Demand ‘Michigan Needs Unions’ as a Solution to a Rigged Economy

 Detroit youth stand out in the movement, fighting their real adversaries, not each other

 January 23, 2018

 By Diane Bukowski and SEIU Staff

DETROIT –  Dozens of State Police cars, with their sirens blaring and emergency lights flashing, flew down the Lodge Freeway Jan. 23, as other drivers got out of the way to save their own lives, wondering what in blazes was going on.

Workers and poor people had taken over the state’s Cadillac Building lobby en masse, chanting, banging drums, and speaking on bullhorns, delivering a “Workers State of the State” address and protest, where Michigan Gov. Rick Snyder’s Detroit office is located. Many were young fast food workers from D15, fighting for a $15 minimum wage. Joining in with them were  janitors and health care workers from the Service Employees International Union (SEIU), demanding higher wages, benefits and the right to unionize in this “Right to Work” up south state.

City retirees and supporters protest outside federal courthouse in downtown Detroit Oct. 28, 2013 as Michigan Gov. Rick Snyder, depicted as the devil in signs, testifies in favor of the bankruptcy that has stripped Detroit of its assets, and retirees and workers of their wages and benefits.

“Governor Snyder has spent his two terms in office attacking Michigan’s workers, including hard working janitors, fast food workers, health care workers and others, lowering wages by passing open shop laws, stripping cities of their right to raise the minimum wage and installing emergency managers,” the group said in its press release.

“Now, workers are sticking together and fighting back to let their fellow citizens know the true state of Michigan, after eight years of lowered standards, low wages and, in some places, a lack of basic standard of living, including poisoned water. The number one job of our elected leaders should be to raise the standard of living for working people. SEIU and Fight for $15 workers are fighting to make politicians listen to working people and take action on issues that matter, including leading on raising wages by increasing the state and local minimum wage and ensuring workers have rights to strong unions.”

“Michigan’s working people have long been ignored by their elected officials, but SEIU and the Fight for $15 are changing that this year,” the release continued. “ Workers are joining together to elect officials who will instead raise wages, support the right to join together, build our communities and keep all Michiganders safe.”

D15 and SEIU have announced they are launching a massive “voter engagement” drive to elect candidates who support workers’ rights to unionize, in the wake of the disastrous 2012 state referendum that made “up south” Michigan a Right to Work state, under Gov. Snyder’s urging.

They said  they are volunteering 40 hours of each worker’s time to engage voters in Michigan who have been left out of the political process,  in anticipation of the 2018 elections. Their representatives said they plan to engage in door-to-door canvassing, digital and radio advertising and mail.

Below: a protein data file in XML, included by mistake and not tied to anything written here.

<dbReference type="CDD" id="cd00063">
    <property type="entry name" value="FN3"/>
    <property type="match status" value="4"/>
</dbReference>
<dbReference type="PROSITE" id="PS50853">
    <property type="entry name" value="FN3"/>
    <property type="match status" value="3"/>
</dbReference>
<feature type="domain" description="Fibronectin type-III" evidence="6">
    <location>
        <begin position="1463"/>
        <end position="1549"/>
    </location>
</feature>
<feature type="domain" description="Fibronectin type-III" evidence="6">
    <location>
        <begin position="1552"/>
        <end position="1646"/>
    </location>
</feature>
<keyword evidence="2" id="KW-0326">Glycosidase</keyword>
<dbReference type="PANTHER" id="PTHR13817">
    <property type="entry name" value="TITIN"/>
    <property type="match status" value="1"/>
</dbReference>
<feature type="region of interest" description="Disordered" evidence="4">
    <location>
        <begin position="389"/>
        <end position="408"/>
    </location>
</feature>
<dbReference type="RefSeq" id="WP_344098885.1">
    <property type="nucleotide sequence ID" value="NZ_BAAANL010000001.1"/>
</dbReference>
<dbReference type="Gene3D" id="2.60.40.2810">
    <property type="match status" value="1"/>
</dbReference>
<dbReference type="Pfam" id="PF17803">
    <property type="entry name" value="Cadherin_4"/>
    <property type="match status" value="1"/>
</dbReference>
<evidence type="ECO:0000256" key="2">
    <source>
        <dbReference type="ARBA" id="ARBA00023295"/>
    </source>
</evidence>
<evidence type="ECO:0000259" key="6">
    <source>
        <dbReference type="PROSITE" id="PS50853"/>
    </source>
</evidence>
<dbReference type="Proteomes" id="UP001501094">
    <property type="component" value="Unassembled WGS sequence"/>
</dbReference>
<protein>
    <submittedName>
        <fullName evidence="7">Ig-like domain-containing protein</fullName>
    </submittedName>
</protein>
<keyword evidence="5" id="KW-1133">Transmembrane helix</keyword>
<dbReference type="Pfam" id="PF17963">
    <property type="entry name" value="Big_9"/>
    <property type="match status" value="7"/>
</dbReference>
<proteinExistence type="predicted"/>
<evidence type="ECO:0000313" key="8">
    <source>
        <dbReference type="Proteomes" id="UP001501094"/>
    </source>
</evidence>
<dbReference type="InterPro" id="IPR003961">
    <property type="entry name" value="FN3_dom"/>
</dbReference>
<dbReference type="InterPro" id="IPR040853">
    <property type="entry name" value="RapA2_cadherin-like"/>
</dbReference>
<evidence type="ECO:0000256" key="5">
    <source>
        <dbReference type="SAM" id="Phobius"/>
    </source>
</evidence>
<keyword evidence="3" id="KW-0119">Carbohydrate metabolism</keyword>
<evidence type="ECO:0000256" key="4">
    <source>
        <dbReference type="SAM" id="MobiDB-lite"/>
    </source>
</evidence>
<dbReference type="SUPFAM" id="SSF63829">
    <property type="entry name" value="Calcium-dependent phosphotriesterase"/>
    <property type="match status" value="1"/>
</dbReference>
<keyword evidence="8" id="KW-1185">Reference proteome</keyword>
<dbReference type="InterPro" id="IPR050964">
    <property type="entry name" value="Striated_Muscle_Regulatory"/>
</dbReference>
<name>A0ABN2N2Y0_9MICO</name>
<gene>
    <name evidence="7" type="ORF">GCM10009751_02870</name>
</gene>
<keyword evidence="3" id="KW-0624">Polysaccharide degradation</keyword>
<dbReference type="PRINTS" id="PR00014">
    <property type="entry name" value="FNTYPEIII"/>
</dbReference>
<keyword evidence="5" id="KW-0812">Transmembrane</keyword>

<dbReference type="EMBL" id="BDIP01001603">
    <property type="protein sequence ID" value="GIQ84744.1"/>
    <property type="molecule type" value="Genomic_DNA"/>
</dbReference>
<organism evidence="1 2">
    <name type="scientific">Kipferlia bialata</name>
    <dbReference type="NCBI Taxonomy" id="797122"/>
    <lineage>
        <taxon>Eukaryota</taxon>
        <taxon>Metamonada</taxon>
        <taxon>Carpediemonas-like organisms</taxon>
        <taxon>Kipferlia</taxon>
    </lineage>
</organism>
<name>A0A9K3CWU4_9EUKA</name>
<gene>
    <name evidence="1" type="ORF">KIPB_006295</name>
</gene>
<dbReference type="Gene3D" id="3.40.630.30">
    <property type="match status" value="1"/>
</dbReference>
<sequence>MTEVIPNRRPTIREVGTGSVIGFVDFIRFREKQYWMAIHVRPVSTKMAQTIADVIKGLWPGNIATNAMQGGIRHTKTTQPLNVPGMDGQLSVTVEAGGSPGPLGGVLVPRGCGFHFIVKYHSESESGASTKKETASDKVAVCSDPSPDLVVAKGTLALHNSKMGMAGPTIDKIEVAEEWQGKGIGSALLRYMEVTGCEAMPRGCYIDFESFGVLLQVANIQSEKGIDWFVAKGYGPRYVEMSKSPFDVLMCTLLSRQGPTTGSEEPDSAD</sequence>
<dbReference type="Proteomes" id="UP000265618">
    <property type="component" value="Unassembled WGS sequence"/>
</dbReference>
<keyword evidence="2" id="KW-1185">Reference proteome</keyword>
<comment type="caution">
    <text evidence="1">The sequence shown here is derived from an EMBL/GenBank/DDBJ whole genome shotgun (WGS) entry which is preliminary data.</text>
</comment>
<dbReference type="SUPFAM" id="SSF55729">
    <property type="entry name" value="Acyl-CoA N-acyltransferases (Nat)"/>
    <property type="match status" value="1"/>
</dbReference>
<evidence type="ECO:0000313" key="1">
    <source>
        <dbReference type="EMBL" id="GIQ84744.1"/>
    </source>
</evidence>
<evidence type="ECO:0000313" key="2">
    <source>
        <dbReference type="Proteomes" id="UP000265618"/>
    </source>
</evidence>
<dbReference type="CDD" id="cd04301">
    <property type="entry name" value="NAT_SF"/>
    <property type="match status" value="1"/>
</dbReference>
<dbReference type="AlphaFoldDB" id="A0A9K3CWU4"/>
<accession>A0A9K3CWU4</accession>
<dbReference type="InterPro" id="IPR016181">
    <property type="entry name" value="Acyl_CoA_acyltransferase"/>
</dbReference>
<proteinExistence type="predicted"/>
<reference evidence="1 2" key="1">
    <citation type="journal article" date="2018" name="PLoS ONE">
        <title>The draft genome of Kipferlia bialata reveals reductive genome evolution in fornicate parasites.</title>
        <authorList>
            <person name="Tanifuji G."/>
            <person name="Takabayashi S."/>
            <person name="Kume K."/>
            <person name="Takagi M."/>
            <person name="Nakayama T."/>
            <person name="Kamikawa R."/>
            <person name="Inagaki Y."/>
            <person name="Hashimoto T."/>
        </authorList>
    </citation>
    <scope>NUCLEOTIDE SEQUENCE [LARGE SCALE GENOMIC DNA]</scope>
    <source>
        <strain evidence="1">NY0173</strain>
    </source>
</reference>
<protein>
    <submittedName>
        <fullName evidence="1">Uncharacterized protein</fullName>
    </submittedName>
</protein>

“SEIU and the Fight for $15 intend to show that those who have given up on the political process will reengage if politicians speak to issues that improve the lives of working Americans,” said their release.

DMC’s Harper and Hutzel Hospitals

In addition to the barbaric passage of Right to Work legislation, they said Snyder and  state lawmakers have also stripped cities of their right to raise the minimum wage and installed “emergency managers” to disenfranchise communities of color across the state.

Hospital workers in particular are key to the mobilization, organizers said.

“In Detroit and cities across the Midwest, hospitals are at the center of the economy the way factories were for previous generations,” they explained. Two of the three largest private employers in Detroit are health systems: Detroit Medical Center (9,184 employees), the city’s second-largest private employer; and Henry Ford Health System (8,790 employees), the city’s third-largest private employer. While many hospital service workers in Detroit are paid too little to support themselves or their families, the city’s hospital industry made a combined $519 million in profits in 2015 according to the most recent data from the Center for Medicare and Medicaid Services. 

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Service Employees International Union Local 1 unites 50,000 workers throughout the Midwest including janitors, security officers, higher education faculty, food service workers, and others. Local 1 is committed to improving the lives of its members and all working people by winning real economic justice and standing at the forefront of the fight for immigrant, racial, and environmental justice.

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Founded in November of 2012, the Fight for $15 is a movement led by fast food workers, fighting for a $15/hour living wage, the right to form a union without retaliation, and respect in the workplace. Workers live and work in different cities and states across the country. Since the Fight for $15 started, it has won raises for 22 million Americans, including 10 million workers who are on a path to $15.


Kathleen Policy 440-724-9730, policyk@seiu1.org

Izabela Miltko-Ivkovich 708-655-9681, miltkoi@seiu1.org

 Jennifer Owens 312-218-8785, jennifer@fightfor15.org


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